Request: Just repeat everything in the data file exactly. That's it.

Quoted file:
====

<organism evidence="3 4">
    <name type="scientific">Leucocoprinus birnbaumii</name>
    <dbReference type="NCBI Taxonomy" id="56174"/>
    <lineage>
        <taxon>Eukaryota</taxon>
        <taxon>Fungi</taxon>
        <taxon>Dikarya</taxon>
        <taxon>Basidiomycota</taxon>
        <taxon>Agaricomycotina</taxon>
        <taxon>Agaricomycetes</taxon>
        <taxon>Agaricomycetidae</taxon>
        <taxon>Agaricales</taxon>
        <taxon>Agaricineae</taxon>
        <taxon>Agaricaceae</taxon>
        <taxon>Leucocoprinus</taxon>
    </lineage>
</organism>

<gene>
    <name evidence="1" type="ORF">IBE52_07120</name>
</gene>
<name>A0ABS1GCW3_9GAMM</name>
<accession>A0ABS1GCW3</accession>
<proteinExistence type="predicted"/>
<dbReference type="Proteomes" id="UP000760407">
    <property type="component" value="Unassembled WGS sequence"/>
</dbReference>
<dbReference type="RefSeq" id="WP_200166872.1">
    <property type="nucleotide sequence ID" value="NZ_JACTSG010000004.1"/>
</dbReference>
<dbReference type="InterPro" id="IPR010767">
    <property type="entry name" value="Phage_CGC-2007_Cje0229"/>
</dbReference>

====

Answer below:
<organism evidence="3 4">
    <name type="scientific">Leucocoprinus birnbaumii</name>
    <dbReference type="NCBI Taxonomy" id="56174"/>
    <lineage>
        <taxon>Eukaryota</taxon>
        <taxon>Fungi</taxon>
        <taxon>Dikarya</taxon>
        <taxon>Basidiomycota</taxon>
        <taxon>Agaricomycotina</taxon>
        <taxon>Agaricomycetes</taxon>
        <taxon>Agaricomycetidae</taxon>
        <taxon>Agaricales</taxon>
        <taxon>Agaricineae</taxon>
        <taxon>Agaricaceae</taxon>
        <taxon>Leucocoprinus</taxon>
    </lineage>
</organism>

<gene>
    <name evidence="1" type="ORF">IBE52_07120</name>
</gene>
<name>A0ABS1GCW3_9GAMM</name>
<accession>A0ABS1GCW3</accession>
<proteinExistence type="predicted"/>
<dbReference type="Proteomes" id="UP000760407">
    <property type="component" value="Unassembled WGS sequence"/>
</dbReference>
<dbReference type="RefSeq" id="WP_200166872.1">
    <property type="nucleotide sequence ID" value="NZ_JACTSG010000004.1"/>
</dbReference>
<dbReference type="InterPro" id="IPR010767">
    <property type="entry name" value="Phage_CGC-2007_Cje0229"/>
</dbReference>